Bourbon From Jim Beam Warehouse Fire Pours Into Kentucky River After Suspected Lightning Strike

Jim Beam bourbon is shown on February 3, 2015 in Chicago, Illinois.
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Firefighters are still on the scene as 45,000 bourbon barrels burn midday on Wednesday and the runoff pours into a nearby creek and the Kentucky River.

The Courier-Journal reports that the fire started at 11:30 p.m. Tuesday when two barrel warehouses at the Jim Beam facility on McCracken Pike near the Franklin County line burst into flames, and it is thought that a lightning strike is possibly the cause. But Drew Chandler, Woodford County Emergency Management director, says that they can’t be sure at this time as the fire is too hot to take on an official investigation.

One oak bourbon barrel is said to hold 53 gallons of the spirit, which is typically transferred into approximately two hundred 750 milliliter bottles. The Courier-Journal proposes that if all of the barrels were full of bourbon at the time of the fire, that would mean that 6 million bottles of the spirit were lost and susceptible to run-off.

A Versailles Police Department official said five or six agencies were responding to the fire, including the Kentucky Energy and Environment Cabinet spokesman John Mura, who confirmed that there is runoff into the Kentucky River and Glenns Creek following the blaze and “intense heat” from the burning alcohol. Mura says that cabinet reps will stay on site in an effort to contain the runoff.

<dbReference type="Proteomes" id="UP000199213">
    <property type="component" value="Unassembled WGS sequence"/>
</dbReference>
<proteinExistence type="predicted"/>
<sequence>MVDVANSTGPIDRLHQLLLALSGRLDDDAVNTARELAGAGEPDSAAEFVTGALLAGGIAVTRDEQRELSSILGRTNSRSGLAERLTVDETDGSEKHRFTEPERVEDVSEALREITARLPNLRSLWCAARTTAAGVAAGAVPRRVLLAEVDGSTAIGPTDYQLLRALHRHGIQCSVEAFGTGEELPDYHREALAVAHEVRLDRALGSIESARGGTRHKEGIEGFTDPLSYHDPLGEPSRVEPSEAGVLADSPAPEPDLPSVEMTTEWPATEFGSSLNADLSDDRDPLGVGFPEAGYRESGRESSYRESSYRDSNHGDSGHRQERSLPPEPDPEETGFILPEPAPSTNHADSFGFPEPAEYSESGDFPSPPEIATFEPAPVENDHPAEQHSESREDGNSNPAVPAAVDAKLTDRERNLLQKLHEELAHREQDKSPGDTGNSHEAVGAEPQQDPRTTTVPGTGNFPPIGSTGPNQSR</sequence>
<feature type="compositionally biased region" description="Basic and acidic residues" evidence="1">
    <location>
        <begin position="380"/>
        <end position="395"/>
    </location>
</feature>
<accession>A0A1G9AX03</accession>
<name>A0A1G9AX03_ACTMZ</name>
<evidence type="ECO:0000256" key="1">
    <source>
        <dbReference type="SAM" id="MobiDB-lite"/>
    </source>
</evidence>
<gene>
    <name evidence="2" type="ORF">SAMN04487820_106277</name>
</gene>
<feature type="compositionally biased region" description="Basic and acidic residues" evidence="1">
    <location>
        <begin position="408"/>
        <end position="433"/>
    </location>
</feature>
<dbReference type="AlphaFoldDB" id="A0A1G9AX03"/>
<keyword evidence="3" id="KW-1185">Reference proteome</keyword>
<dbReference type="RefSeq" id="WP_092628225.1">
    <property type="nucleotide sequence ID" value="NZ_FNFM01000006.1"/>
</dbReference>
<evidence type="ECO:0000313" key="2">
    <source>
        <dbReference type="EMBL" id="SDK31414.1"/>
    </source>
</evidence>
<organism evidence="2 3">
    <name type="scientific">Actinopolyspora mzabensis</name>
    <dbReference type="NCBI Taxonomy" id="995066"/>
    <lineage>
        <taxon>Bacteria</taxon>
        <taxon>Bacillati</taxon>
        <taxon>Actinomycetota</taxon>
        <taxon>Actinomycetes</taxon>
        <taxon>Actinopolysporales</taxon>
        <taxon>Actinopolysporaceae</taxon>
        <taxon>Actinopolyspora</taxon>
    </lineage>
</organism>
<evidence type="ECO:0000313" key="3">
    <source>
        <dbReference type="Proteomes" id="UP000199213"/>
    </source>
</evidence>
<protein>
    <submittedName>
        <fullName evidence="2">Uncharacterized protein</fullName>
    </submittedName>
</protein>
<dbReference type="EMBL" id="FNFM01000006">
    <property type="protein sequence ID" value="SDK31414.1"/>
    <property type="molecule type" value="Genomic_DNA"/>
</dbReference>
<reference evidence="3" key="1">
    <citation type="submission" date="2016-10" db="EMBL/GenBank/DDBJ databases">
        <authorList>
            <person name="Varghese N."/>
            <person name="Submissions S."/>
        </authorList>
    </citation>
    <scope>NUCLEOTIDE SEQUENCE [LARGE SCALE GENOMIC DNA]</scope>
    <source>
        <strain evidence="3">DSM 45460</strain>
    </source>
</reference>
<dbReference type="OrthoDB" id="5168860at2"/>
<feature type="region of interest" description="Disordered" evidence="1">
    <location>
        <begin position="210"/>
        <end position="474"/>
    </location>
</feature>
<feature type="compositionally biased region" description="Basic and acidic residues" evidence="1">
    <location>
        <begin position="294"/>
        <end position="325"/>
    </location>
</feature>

Crews are using sand and sandbags to prevent more bourbon runoff from getting into the bodies of water, and Mura shared that the Environmental Protection Agency (EPA) has been notified.

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“We have advised fire departments to not spray water on the fire, though they are spraying the buildings next to the warehouse that are not burning in order to contain the fire. Putting water on the fire would just increase the runoff. This fire is so hot that we think the best thing to do is let it consume all of the bourbon rather than having more of it go into the stream.”

As a result of the runoff, Mura believes a “significant” number of fish will die and oxygen levels in the water will be lowered due to the alcohol. The environment cabinet is planning to issue an advisory for anyone planning to use Glenns Creek or the Kentucky River over the holiday weekend.

KFOR is reporting that it could be days before the cause of the fire is known, but with storms moving through the area on Tuesday night, sources believe a lightning strike “could be to blame.”